By Colin Hannifin, CPA, Business Assurance & Advisory Services Manager
Accounting for a Forgivable Loan Received Under the Small Business Administration Paycheck Protection Program
In response to the COVID-19 pandemic, the Coronavirus Aid, Relief, and Economic Security Act (the CARES Act) was passed into law in March 2020, which launched the Paycheck Protection Program (the PPP). Since the program was launched, billions of dollars have been borrowed by entities across the United States with the expectation that most of it will be forgiven. While the focus has been justifiably on accessing and utilizing these resources, as the program matures, many entities are beginning the process of applying for debt forgiveness. Questions have persisted, however, on the appropriate way to record the loan and subsequent forgiveness.
On Wednesday, June 10, 2020, the AICPA issued Technical Question and Answer 3200.18, Borrower Accounting for a Forgivable Loan Received Under the Small Business Administration Paycheck Protection Program (the Q&A). The Q&A affirms that, under current generally accepted accounting principles (GAAP), there are primarily two potential approaches:
- Treating the funds as debt, recording a liability until such time the debt is forgiven or repaid; or
- Treating the funds as a governmental grant.
The most conservative treatment is to account for any PPP loans as debt, in accordance with Accounting Standards Codification (ASC) 470, Debt. Under this treatment, entities would record the PPP loan as a debt liability, accruing interest in accordance with the loan agreement. The loan is then carried as a liability until such time that it is forgiven, repaid, or some combination thereof. If the loan is forgiven, the liability will be removed and a gain on extinguishment is recognized.
If an entity believes that the loans essentially represented a purpose-restricted grant, it can account for them as such; however, the treatment will vary depending whether the entity is a not-for-profit organization or a for-profit entity.
A not-for-profit organization can utilize the guidance of ASC 958-605, which provides guidance on recognizing revenue specific to not-for-profit organizations. Under this guidance, the loan would be accounted for as other purpose-restricted grants. It would be recognized initially as a liability – a refundable advance – but recognized as revenue as the conditions for its use are met (that is, as the funds are used in accordance with PPP guidelines).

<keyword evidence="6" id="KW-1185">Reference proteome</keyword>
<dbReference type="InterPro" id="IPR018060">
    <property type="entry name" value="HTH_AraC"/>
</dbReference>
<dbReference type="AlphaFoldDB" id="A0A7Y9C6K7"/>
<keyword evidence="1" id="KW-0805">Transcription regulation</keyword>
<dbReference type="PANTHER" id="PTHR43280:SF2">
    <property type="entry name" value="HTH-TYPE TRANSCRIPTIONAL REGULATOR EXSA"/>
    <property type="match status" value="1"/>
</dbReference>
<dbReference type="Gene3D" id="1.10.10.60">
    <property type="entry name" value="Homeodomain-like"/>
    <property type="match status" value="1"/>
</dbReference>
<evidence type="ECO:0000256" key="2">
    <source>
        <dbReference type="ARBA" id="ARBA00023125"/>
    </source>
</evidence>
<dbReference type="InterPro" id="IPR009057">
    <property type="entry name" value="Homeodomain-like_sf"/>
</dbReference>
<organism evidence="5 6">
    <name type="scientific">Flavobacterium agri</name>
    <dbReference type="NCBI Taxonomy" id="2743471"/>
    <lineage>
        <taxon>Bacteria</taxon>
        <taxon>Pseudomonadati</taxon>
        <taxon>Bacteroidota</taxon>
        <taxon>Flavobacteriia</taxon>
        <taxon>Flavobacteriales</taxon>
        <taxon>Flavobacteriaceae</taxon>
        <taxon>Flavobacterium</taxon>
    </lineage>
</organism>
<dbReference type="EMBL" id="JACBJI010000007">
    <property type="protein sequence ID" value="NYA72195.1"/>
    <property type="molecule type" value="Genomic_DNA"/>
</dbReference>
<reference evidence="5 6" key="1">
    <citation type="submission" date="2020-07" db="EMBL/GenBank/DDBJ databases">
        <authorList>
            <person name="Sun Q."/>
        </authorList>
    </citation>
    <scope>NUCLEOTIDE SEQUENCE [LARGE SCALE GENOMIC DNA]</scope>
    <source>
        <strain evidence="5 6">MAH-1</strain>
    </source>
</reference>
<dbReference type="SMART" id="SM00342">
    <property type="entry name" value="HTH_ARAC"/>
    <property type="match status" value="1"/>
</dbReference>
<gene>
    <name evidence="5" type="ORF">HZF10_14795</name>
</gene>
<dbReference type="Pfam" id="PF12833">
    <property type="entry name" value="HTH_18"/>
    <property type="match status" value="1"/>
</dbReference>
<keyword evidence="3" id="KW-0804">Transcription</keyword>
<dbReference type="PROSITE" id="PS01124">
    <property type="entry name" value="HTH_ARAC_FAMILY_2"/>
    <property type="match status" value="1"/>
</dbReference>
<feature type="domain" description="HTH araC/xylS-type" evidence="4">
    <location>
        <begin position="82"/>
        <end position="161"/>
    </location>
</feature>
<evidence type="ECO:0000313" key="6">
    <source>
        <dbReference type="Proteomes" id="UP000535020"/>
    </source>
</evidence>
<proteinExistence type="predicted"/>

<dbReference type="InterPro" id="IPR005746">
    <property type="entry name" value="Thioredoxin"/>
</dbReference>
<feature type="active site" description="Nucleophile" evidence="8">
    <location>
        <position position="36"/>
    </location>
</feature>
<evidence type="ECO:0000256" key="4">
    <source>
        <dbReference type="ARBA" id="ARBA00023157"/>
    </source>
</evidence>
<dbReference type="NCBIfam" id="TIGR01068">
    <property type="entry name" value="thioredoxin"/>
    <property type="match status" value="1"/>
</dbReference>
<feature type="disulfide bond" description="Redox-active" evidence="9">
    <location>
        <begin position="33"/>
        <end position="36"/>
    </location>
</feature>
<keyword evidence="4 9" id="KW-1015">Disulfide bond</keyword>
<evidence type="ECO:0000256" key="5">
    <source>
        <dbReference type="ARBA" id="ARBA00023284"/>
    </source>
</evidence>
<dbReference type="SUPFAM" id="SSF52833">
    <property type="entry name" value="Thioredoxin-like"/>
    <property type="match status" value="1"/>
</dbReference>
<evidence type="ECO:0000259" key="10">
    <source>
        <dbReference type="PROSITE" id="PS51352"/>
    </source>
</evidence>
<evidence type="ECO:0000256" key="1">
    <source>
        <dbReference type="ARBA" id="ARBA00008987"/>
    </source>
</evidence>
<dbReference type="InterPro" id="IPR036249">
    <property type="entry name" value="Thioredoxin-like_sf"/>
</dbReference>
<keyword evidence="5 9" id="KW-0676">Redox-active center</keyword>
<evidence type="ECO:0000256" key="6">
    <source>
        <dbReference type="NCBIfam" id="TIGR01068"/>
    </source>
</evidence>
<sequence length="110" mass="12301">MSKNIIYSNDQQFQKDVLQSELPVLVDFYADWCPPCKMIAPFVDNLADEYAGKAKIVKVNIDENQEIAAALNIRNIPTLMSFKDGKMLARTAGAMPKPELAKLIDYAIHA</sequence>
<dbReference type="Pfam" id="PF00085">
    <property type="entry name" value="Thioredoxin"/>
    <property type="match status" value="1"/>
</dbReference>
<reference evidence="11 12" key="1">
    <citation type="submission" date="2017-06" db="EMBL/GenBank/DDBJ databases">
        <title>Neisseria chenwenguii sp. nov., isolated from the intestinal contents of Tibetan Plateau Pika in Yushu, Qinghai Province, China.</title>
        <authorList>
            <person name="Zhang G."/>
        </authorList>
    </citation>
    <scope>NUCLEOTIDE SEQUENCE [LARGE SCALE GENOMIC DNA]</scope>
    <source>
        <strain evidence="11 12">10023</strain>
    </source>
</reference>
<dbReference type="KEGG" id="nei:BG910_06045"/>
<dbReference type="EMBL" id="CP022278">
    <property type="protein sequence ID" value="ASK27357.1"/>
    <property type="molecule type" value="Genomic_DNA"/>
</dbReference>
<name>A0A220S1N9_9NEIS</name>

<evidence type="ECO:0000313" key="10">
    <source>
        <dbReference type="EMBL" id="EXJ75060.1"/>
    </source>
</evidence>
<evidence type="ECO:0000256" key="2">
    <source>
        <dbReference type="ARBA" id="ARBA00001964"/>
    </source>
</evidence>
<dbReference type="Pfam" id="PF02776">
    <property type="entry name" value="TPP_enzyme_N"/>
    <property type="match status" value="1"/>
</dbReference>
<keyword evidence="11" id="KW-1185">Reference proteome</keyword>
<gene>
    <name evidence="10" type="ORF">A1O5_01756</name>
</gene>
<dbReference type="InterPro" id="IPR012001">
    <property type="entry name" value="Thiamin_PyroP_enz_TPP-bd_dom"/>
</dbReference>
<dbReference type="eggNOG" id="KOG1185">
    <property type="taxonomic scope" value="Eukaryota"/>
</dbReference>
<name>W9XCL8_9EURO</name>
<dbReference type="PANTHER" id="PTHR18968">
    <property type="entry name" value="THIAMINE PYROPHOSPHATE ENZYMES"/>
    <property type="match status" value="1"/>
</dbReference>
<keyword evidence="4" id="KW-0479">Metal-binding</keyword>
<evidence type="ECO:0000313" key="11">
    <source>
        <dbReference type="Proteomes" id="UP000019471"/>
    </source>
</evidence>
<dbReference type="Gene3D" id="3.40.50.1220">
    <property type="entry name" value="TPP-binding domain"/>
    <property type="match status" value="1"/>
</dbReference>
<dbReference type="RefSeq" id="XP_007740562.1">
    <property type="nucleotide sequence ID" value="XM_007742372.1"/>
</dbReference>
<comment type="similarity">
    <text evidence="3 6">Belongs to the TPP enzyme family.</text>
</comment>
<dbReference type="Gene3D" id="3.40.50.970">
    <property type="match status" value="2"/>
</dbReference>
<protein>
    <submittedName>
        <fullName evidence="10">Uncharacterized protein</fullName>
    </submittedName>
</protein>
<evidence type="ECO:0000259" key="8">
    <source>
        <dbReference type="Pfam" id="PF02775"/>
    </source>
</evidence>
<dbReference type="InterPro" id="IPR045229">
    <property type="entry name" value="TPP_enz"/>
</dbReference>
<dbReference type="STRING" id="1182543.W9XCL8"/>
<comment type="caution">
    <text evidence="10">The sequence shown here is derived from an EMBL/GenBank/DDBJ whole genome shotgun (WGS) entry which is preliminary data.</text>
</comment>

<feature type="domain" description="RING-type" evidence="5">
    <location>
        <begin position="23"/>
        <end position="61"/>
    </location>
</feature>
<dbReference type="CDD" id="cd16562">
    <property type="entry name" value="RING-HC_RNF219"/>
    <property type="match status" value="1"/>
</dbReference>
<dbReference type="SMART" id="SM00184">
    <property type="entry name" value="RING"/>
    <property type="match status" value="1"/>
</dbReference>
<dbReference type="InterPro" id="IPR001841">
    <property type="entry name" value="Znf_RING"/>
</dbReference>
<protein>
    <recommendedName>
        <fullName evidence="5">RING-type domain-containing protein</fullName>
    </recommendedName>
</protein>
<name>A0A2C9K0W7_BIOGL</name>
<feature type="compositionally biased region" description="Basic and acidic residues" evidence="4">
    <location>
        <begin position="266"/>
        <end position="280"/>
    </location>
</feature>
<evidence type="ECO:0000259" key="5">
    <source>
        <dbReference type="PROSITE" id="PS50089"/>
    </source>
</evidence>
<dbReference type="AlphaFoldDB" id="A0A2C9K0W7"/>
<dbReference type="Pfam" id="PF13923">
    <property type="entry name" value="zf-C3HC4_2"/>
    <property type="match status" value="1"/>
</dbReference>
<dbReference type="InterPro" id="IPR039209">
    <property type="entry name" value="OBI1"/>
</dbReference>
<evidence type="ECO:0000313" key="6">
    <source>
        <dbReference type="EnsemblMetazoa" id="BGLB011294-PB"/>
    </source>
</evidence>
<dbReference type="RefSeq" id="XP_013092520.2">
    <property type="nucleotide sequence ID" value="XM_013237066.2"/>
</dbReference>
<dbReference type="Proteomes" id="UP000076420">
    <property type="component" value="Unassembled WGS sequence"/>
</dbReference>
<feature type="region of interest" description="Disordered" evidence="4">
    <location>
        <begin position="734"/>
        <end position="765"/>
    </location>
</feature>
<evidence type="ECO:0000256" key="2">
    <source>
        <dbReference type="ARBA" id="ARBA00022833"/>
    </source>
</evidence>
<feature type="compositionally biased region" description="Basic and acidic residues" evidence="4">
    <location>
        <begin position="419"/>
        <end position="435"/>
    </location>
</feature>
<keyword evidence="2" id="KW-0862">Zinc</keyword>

Unfortunately, GAAP does not currently have any guidance on how for-profit entities should account for governmental aid. In these situations, GAAP calls on entities to determine the appropriate treatment by analogizing the facts and circumstances to authoritative guidance. As the Q&A notes, for-profit entities have a few different options when considering which guidance to analogize:
- As noted above, ASC 958-605, which provides not-for-profit organizations guidance on how to account for revenue from governmental sources (in addition to other sources).
- ASC 450-30, which provides guidance around gain contingencies, and states that recognition of a gain is appropriate when all contingencies have been met and the funds are realized or realizable. Until such time, the funds would be recorded as a liability.
- International Accounting Standards (IAS) 20, which notes that governmental assistance can be recognized once there is reasonable assurance that the conditions attached to the assistance will be met and the assistance will be met. The earnings should be recognized systematically over the period in which the related expenses are incurred and recorded.
Existing guidance provides entities numerous options on how to account for PPP loans. The most appropriate course of action will likely depend on the facts and circumstances that each entity faces. Consistently among the various options, if there is doubt about whether the loan will be forgiven, it should be reported as a liability.
The information contained within this article is provided for informational purposes only and is current as of the date published. Online readers are advised not to act upon this information without seeking the service of a professional accountant, as this article is not a substitute for obtaining accounting, tax, or financial advice from a professional accountant.